Land Taxes and Columbia
This past Saturday, the Boone County Chapter 100 Review Panel approved a property tax abatement for Kraft Heinz so that it can modify its plant in Columbia. As I mentioned previously, this would be bad policy. But beyond saying no to awarding subsidies, is there anything Boone County should be doing to make it more affordable for Kraft (and other businesses) to expand and/or modernize?
Boone County could cut its property tax rate. This not only would help Kraft, but all the other property owners in the county as well.
Even better, Boone County could shift away from property taxes and toward a land value tax. Land value taxes are taxes levied against the unimproved value of land and not the buildings, personal property, or other improvements on that land. A broad spectrum of economists support the land value tax versus other types of taxes because it is non-distortionary (i.e., it doesn’t alter behavior, unlike income and sales taxes).
If Boone County imposed a land value tax instead of a property tax, companies like Kraft would not face increased taxes after improving their plant. Unfortunately, only Kansas City is allowed to levy land value tax. There would need to be a change to the State Constitution in order for Boone County to levy a land tax.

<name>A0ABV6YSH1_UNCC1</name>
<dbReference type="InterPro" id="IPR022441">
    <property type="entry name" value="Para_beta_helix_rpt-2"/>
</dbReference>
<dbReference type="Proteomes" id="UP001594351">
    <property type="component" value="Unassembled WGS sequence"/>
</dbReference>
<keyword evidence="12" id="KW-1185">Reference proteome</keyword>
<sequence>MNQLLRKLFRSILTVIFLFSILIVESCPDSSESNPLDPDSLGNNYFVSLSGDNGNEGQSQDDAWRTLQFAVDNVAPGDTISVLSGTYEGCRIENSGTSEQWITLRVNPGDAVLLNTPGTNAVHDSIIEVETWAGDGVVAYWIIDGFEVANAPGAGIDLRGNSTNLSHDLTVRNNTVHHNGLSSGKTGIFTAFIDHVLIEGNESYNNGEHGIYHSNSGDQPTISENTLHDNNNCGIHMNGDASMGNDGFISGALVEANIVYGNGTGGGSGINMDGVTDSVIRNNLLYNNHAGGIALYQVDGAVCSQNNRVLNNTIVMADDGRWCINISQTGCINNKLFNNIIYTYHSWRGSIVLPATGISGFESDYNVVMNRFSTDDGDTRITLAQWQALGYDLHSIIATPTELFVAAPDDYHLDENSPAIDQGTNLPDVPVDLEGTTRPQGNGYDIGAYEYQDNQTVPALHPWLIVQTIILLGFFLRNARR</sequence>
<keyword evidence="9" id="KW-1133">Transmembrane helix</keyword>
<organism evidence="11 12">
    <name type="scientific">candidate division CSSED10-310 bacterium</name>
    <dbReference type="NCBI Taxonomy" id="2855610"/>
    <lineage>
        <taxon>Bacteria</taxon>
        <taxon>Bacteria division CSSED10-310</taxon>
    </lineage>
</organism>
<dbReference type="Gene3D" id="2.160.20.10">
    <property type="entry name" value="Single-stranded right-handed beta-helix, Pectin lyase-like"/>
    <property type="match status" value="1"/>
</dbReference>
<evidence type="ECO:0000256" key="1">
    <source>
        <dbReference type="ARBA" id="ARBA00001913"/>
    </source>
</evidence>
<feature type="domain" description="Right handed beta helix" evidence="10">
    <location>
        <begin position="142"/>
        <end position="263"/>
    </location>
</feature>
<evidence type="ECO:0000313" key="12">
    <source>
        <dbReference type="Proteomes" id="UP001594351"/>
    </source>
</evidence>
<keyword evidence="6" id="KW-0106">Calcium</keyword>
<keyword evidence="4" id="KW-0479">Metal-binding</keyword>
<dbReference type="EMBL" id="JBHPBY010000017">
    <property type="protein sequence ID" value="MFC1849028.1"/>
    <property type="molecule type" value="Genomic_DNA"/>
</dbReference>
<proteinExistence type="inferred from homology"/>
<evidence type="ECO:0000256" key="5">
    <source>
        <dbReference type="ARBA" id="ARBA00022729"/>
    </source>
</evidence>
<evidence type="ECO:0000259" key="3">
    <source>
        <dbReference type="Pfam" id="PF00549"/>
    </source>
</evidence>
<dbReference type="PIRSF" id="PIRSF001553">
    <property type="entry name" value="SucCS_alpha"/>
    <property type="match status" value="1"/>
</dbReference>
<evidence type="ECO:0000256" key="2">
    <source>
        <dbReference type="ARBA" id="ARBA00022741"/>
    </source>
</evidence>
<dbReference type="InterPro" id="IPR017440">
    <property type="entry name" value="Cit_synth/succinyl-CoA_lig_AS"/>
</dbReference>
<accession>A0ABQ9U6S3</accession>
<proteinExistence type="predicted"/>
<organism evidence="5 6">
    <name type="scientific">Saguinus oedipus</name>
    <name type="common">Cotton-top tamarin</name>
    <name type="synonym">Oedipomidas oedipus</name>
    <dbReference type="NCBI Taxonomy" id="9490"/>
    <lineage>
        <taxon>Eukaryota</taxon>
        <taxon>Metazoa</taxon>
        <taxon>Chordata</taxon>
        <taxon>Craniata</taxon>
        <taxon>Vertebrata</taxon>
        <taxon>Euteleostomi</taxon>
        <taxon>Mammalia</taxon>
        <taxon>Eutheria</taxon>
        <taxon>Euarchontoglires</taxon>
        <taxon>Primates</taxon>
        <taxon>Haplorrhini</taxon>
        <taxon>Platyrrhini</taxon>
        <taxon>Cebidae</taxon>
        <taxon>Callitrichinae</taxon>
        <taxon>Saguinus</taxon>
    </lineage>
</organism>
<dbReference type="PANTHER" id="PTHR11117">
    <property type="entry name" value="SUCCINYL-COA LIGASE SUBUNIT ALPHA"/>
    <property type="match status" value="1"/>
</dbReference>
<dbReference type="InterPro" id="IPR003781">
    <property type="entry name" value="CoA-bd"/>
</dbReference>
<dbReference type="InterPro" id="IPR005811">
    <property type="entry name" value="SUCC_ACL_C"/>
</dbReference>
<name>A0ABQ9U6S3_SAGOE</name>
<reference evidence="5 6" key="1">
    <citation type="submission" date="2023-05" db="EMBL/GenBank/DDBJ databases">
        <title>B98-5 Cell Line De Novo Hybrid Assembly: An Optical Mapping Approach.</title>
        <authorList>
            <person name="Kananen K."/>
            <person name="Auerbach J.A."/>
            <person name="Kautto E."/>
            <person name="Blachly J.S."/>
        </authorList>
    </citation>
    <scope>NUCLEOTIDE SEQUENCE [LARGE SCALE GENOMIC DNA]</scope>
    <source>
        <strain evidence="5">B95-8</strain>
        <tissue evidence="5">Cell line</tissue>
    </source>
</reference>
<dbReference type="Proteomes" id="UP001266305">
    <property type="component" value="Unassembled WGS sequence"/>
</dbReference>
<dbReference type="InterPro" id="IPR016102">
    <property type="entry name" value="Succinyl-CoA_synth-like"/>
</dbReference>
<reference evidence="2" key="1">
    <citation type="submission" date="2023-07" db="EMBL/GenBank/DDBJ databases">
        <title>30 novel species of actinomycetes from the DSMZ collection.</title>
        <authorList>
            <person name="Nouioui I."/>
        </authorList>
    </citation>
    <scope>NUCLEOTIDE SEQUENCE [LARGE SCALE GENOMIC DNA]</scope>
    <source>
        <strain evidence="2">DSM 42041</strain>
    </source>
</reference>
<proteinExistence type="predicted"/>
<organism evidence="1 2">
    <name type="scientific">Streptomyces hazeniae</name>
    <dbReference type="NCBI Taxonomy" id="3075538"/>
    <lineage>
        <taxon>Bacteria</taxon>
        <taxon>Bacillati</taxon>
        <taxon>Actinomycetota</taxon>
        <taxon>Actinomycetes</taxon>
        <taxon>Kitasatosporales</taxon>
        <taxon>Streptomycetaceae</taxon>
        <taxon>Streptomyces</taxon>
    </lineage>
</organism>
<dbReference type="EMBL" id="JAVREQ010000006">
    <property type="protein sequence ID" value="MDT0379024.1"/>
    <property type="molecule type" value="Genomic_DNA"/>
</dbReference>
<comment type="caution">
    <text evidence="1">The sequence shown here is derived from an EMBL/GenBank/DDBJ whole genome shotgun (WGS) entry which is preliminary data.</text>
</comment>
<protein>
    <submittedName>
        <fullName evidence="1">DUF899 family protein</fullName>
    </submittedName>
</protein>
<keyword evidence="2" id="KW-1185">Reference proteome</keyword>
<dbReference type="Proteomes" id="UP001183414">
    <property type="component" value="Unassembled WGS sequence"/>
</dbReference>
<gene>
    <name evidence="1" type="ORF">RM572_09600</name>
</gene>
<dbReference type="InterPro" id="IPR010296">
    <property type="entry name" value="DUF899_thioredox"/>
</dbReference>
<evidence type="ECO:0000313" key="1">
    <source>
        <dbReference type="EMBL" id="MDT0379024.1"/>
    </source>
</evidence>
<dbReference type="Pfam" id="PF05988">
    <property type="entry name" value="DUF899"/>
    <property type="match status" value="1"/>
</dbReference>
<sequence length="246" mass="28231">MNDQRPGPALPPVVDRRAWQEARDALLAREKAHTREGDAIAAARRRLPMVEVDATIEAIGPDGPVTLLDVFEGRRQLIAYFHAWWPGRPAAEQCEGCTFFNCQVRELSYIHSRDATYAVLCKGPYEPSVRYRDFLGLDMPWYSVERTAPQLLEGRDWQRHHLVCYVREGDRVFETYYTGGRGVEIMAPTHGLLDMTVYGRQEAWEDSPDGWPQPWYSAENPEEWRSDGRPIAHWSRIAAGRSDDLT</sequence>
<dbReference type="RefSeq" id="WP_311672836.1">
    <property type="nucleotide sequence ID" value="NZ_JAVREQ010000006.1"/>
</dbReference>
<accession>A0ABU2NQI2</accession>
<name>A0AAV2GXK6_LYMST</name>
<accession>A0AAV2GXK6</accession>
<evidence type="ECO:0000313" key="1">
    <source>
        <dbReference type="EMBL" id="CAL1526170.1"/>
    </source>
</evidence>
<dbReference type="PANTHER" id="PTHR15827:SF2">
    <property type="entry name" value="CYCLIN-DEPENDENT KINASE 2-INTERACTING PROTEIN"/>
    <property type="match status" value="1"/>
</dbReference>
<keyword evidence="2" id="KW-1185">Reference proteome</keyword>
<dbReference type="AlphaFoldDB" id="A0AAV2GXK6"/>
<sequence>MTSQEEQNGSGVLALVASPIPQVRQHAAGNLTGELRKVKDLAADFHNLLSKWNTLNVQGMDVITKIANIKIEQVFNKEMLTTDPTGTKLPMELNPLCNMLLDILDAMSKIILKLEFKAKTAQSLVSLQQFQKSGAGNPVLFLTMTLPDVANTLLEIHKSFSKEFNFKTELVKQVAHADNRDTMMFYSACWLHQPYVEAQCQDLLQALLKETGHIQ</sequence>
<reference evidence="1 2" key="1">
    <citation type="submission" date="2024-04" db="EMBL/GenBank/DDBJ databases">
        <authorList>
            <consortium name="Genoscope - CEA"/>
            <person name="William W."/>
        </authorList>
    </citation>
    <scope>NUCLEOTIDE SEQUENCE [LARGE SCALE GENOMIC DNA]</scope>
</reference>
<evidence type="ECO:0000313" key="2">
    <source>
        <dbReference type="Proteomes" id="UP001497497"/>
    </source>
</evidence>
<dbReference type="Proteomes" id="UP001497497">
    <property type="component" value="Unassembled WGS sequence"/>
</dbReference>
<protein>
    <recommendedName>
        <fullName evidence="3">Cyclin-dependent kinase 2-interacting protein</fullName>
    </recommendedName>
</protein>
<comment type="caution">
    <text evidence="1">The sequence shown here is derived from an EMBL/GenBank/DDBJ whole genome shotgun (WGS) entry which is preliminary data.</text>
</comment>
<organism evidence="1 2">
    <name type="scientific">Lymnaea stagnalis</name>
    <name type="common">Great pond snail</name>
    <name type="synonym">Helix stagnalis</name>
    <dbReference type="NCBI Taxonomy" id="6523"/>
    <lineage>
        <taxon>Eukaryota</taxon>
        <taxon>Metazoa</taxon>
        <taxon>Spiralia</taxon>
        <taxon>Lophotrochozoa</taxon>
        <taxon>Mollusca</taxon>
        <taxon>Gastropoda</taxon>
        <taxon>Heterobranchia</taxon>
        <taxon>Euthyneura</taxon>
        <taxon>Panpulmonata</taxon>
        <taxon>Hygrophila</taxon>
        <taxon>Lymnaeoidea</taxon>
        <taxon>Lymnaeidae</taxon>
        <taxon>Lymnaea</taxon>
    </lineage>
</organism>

Boone County (like other counties and cities) faces a difficult dilemma. It either can erode its property tax base with abatements to select businesses or risk having those companies being lured away to locations that offer subsidies. A land value tax won’t completely eliminate that problem (a jurisdiction could offer to not tax the land at all or provide that business some type of tax rebate), but it will make it more financially viable for businesses to expand facilities already present. If the State Constitution were changed, counties would have another policy option available to retain businesses other than having to resort to tax abatement.